03_mozart_quintetsMy first experience playing chamber music in an organized fashion goes back almost two decades when I packed up my cello and headed off to CAMMAC’s summer courses at Lake MacDonald in Quebec. There I had the great pleasure of playing in a string quintet under the tutelage of one of the members of Les Violons du Roy, Michelle Seto. That week at music camp was a life changing experience for me and I have rarely felt the power of music as strongly as on that first evening when I was concentrating so hard on playing the repeated pedal note of the opening of Bach’s St. John Passion when the chorus suddenly entered with the haunting “Herr, Herr, Herr unser Herrscher” sending shivers down my spine. To this day the St. John Passion and Mozart’s String Quintet in B-Flat Major K174 remain among my most vivid musical memories. It is evidently thanks to Mozart’s friend Michael Haydn, Papa Joseph’s younger brother, that we have the legacy of the six string quintets. Mozart was always drawn to the dark sonority of the viola and was inspired by Haydn’s Notturno for two violins, two violas and cello - previous string quintets, notably those of Boccherini, had employed a second cello rather than viola. Mozart’s first foray into the form was the aforementioned B-flat major quintet composed in 1773, a spacious divertimento-like work. It was more than a dozen years before he would return to the genre with the contrasting pair of quintets K515 and K516 in C major and G minor respectively. Composed after the celebrated six “Haydn” string quartets and the success of The Marriage of Figaro, these are fully developed mature works. Mozart completed the set with a transcription of the C minor wind serenade originally for pairs of oboes, clarinets, bassoons and horns, and two original works in D major and E-flat major composed in the final months of his life. A new recording of the complete Mozart String Quintets features members of the renowned Nash Ensemble with violist Philip Dukes (Hyperion CDA67861/3). These sensitive performances bring out the contrasting moods of the quintets from the playfulness of the early B-flat major to the darker colours of minor key offerings. It was a treat to revisit these works in this new recording from the lush acoustic of St. Paul’s Church, Depford, London. For me however these performances won’t replace the 1973 recordings featuring Arthur Grumiaux and friends which I got to know and love when they were reissued as part of the Complete Mozart Edition by Philips back in 1991. They are currently available on the budget Philips Duo series spread over four CDs encompassing “Mozart – The Complete Quintets Volumes 1 & 2” (2PM2456-055 & -058).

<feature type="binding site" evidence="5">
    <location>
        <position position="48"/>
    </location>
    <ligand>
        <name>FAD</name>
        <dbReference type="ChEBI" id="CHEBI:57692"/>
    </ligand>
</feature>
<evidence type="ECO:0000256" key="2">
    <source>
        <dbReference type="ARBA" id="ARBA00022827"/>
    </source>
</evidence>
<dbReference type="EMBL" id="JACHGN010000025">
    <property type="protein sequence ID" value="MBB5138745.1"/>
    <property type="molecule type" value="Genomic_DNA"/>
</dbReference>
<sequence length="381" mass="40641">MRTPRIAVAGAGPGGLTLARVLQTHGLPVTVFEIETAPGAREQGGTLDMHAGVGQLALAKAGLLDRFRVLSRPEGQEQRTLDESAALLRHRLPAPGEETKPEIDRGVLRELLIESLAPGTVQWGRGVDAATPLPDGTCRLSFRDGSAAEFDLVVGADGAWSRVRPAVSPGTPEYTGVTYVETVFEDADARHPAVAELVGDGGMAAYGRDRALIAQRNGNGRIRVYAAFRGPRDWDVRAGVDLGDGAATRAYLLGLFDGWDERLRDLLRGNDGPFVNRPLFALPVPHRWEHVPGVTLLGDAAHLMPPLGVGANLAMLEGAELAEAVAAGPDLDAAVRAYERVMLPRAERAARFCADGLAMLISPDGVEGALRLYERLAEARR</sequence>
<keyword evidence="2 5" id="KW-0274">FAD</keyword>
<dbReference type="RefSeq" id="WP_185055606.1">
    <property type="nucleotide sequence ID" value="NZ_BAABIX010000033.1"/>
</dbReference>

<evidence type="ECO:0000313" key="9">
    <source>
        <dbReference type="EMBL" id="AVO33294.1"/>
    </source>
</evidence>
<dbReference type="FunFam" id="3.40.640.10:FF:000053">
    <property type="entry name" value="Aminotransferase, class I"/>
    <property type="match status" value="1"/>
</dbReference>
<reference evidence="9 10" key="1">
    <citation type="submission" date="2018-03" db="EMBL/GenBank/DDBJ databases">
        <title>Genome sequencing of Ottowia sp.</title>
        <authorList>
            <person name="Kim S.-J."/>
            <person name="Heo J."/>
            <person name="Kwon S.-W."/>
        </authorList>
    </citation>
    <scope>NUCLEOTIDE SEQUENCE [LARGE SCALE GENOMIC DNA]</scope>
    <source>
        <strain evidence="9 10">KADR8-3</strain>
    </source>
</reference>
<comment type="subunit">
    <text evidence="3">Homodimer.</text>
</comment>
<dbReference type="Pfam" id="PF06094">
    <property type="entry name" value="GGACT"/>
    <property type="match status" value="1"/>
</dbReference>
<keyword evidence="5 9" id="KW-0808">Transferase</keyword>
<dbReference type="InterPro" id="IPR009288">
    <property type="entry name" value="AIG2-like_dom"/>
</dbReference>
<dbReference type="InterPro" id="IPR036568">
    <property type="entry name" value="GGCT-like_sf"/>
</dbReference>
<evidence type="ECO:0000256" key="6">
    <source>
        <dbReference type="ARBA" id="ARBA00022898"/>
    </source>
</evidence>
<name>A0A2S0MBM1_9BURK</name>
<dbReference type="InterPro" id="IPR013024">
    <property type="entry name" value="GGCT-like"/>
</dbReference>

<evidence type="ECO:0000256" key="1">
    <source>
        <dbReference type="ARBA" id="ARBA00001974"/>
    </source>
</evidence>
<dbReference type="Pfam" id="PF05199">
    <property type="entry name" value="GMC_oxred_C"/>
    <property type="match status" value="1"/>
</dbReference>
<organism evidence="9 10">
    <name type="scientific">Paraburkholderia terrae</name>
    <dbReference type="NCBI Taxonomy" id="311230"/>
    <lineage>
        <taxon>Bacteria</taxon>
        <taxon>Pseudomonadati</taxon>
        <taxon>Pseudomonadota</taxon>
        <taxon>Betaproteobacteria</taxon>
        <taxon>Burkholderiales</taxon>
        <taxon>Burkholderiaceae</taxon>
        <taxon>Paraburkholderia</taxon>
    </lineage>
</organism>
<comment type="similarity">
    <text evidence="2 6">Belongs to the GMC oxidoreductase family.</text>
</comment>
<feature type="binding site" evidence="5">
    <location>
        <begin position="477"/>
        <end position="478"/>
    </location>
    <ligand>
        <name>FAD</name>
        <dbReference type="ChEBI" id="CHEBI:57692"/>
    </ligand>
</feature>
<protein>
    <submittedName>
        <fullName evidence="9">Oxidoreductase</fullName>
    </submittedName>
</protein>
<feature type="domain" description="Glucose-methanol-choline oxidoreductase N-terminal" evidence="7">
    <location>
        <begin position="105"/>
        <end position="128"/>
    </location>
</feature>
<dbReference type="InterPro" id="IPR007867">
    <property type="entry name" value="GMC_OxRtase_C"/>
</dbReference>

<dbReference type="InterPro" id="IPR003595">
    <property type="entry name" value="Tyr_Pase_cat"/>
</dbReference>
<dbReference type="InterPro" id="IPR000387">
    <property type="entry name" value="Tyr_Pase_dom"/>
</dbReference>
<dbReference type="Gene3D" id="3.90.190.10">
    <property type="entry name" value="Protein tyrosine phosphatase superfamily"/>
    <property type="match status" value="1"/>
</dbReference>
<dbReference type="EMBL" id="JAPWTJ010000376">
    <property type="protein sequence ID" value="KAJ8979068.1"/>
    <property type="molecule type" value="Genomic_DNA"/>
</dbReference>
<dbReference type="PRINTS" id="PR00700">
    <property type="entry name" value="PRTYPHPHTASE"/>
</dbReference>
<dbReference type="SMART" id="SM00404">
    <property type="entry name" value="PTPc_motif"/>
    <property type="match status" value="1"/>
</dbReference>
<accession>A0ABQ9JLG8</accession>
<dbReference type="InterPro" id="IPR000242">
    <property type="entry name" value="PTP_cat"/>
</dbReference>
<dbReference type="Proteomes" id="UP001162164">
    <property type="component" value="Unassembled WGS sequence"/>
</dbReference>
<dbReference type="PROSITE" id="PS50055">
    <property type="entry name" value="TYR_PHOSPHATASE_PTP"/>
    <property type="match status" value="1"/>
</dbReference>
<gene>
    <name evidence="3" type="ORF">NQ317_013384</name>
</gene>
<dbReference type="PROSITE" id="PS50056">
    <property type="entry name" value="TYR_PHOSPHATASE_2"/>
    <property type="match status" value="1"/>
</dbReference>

We welcome your feedback and invite submissions. CDs and comments should be sent to: The WholeNote, 503 – 720 Bathurst St. Toronto ON M5S 2R4. We also encourage you to visit our website, www.thewholenote.com, where you can find added features including direct links to performers, composers and record labels, “buy buttons” for on-line shopping and additional, expanded and archival reviews.


David Olds

DISCoveries Editor


Pin It
Author: David Olds
For a list of writings by this author, click the name above
More from this author:

Back to top